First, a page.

MINOT, N.D. (KXNET) — Grapes are a crop that start to grow in the spring and summer seasons.

Some North Dakotans are even growing a variety suitable for the state’s climate.

According to Chris Asmundson an Agricultural Research Technician at the North Central Research Extension Center, grapes are becoming a popular crop to grow commercially and at home.

But there are risks when it comes to growing them, especially with a wetter growing season this year.

“We hardly ever have fungal issues here. Grapes have a lot of issues, but since we live in a place that’s usually fairly dry and breezy, I don’t see it very often. This year I’ve got a bad case of black rot, which is a fungus. We see it more in Minnesota where it’s a higher humidity,” said Asmundson.

Black rot can affect different parts of the grapevine including the leaves, shoots, and fruit.

“What you’ll notice first is small brown spots on the leaves. The way you can tell it’s black rot is if you look closely at the spots, there’ll be a black ring around the outside. If it’s hail damage or bird damage or anything like that. You’ll have the brown spots but they won’t have the black ring around the outside,” said Asmundson.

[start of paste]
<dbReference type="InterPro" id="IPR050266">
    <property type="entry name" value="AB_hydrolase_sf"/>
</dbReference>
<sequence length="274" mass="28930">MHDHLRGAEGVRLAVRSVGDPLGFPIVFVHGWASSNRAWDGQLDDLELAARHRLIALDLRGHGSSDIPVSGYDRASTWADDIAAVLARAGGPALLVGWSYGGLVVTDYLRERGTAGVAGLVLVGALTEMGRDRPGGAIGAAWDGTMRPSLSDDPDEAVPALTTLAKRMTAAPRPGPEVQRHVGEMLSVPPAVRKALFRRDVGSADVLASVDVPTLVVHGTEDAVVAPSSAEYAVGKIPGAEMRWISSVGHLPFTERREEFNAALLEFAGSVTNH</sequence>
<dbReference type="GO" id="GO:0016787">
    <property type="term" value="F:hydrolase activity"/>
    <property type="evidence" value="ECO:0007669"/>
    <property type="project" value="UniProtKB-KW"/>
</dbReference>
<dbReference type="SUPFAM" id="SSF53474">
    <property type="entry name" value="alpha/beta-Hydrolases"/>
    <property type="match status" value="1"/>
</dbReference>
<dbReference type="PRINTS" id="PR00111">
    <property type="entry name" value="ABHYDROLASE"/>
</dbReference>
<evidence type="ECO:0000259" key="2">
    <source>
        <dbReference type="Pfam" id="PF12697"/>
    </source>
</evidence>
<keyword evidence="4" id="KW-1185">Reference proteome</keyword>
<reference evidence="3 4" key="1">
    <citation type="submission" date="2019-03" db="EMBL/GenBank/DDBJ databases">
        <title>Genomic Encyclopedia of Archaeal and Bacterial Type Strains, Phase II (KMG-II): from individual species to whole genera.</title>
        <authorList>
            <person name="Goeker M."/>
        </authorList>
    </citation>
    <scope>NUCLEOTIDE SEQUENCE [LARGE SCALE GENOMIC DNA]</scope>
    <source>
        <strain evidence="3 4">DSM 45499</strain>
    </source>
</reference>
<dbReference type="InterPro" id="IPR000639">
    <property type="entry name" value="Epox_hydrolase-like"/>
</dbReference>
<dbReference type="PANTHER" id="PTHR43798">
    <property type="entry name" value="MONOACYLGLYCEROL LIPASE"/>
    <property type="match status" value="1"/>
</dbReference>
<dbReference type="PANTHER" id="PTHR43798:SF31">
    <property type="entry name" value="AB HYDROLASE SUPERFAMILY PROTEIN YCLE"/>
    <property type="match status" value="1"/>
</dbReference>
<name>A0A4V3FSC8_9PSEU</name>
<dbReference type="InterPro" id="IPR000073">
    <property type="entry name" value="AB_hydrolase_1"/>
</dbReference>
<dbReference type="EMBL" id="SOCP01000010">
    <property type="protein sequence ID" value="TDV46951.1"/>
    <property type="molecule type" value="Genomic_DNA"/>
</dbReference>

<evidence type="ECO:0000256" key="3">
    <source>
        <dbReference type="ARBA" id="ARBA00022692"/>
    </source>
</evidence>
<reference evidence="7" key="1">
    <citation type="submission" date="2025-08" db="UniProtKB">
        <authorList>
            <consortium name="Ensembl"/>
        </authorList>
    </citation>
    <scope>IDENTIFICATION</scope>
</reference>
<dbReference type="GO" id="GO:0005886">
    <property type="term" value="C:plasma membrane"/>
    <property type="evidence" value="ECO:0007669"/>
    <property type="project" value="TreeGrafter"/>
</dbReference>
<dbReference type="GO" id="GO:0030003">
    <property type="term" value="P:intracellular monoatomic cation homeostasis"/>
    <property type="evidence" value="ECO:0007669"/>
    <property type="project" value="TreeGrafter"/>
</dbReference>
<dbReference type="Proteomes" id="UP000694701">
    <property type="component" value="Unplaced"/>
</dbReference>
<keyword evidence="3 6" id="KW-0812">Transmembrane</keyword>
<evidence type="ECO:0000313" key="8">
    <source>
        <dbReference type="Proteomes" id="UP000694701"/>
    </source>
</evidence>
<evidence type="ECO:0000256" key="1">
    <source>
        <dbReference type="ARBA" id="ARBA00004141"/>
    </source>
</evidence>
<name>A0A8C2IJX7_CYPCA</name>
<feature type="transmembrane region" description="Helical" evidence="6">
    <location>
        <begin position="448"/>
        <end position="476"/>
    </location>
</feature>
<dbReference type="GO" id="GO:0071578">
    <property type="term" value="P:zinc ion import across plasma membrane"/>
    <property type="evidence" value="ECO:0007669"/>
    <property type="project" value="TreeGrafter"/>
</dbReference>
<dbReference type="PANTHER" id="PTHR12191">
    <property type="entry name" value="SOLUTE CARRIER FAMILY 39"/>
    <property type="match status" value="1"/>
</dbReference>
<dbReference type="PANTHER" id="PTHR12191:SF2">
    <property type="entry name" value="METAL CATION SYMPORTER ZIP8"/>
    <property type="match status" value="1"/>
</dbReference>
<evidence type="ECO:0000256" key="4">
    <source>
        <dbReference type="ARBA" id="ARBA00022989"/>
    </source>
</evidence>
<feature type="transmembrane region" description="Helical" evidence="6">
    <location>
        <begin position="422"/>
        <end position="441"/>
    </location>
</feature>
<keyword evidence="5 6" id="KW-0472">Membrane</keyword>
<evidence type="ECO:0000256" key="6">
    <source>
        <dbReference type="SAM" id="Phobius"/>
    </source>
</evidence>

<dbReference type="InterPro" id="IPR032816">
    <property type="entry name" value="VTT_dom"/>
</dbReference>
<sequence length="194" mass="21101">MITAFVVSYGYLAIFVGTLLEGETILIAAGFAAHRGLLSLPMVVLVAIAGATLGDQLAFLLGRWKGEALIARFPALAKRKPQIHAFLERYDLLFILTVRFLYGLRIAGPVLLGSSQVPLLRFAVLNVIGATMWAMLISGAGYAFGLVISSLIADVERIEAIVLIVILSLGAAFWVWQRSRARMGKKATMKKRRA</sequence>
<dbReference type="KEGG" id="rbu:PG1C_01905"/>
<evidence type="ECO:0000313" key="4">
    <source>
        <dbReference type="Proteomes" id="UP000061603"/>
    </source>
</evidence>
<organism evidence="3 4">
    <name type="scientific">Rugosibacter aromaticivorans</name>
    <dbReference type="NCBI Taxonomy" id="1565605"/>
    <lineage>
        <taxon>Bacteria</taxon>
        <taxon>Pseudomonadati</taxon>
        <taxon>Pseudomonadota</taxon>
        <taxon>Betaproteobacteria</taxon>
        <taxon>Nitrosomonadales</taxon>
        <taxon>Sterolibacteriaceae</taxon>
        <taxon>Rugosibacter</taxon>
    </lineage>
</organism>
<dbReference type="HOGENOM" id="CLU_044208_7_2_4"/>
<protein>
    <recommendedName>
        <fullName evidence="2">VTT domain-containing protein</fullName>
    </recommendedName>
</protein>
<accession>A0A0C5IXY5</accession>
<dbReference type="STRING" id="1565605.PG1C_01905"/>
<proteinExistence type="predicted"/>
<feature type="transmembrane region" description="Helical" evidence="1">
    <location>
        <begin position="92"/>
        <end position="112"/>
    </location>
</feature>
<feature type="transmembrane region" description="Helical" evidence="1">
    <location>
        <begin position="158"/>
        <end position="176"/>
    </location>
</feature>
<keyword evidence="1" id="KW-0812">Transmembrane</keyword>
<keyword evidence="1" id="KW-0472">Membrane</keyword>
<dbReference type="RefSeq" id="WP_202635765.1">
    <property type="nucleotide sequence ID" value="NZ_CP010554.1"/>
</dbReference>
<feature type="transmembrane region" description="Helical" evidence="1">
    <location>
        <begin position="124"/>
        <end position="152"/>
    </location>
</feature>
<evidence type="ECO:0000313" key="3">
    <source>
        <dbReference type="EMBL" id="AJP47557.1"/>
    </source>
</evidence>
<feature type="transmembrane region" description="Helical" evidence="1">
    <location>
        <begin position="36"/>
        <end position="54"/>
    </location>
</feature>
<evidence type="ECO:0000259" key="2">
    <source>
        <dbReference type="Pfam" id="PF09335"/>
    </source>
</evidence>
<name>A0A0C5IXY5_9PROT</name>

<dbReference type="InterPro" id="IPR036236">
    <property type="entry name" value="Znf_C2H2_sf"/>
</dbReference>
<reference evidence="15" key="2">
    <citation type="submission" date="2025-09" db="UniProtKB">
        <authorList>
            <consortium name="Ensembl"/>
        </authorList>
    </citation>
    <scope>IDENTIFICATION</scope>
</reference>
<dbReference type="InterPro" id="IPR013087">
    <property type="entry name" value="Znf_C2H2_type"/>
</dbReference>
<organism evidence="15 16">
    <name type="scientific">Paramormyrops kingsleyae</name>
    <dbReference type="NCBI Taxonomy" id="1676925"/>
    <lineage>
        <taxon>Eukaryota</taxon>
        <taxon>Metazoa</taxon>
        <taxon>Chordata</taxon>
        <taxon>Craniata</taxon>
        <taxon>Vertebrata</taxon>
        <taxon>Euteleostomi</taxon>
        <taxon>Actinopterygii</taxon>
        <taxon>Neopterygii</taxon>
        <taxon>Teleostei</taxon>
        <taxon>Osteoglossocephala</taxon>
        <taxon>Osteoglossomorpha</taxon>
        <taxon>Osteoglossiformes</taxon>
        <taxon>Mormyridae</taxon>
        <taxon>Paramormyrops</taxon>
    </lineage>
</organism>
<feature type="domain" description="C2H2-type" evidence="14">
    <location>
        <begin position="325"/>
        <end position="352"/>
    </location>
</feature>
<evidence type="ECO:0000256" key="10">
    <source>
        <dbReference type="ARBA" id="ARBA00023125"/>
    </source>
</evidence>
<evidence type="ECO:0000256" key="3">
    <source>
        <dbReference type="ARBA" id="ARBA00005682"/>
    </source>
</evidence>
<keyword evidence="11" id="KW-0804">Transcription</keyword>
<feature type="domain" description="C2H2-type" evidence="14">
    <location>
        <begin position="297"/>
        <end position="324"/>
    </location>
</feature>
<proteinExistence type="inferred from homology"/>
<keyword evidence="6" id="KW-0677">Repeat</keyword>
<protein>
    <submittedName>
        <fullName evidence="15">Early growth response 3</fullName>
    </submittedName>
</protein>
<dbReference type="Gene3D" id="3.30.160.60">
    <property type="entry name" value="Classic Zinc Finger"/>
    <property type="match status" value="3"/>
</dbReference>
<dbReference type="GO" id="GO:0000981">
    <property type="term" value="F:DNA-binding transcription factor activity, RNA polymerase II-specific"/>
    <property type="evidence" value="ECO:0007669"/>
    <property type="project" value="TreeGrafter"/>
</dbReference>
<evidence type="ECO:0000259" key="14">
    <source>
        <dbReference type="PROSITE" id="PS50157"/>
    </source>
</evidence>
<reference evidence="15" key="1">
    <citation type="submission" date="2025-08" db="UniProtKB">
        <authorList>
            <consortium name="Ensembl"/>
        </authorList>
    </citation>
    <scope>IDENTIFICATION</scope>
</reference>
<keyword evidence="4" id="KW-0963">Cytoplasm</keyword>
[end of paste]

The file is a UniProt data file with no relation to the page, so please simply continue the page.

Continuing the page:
The best treatment is to spray your vines before they’re infected, and if they’re already infected, cut and dispose of the damaged parts.

Another issue that could lower your grape yield, is damage from herbicides being carried in the wind.

“Grapes are really susceptible to any growth inhibitor herbicides, which will include your 2,4-D and dicamba. This one is 2,4-D damage. You can tell by the fanning of the leaves. This is a normal leaf. If it’s dicamba you’ll see this upward cupping of the leaves. And then they’ll eventually close up like this where they’re just a cone and that makes it really hard for the plant to gather nutrients the way it should,” said Asmundson.

She says one way to limit the risk, is to inform your neighbors with fields or yards close to yours, about the problems the herbicides could bring to your grapevines.

Other ways to limit the risk of herbicide damage are to plant windbreaks and choose a site that is more isolated from crop fields.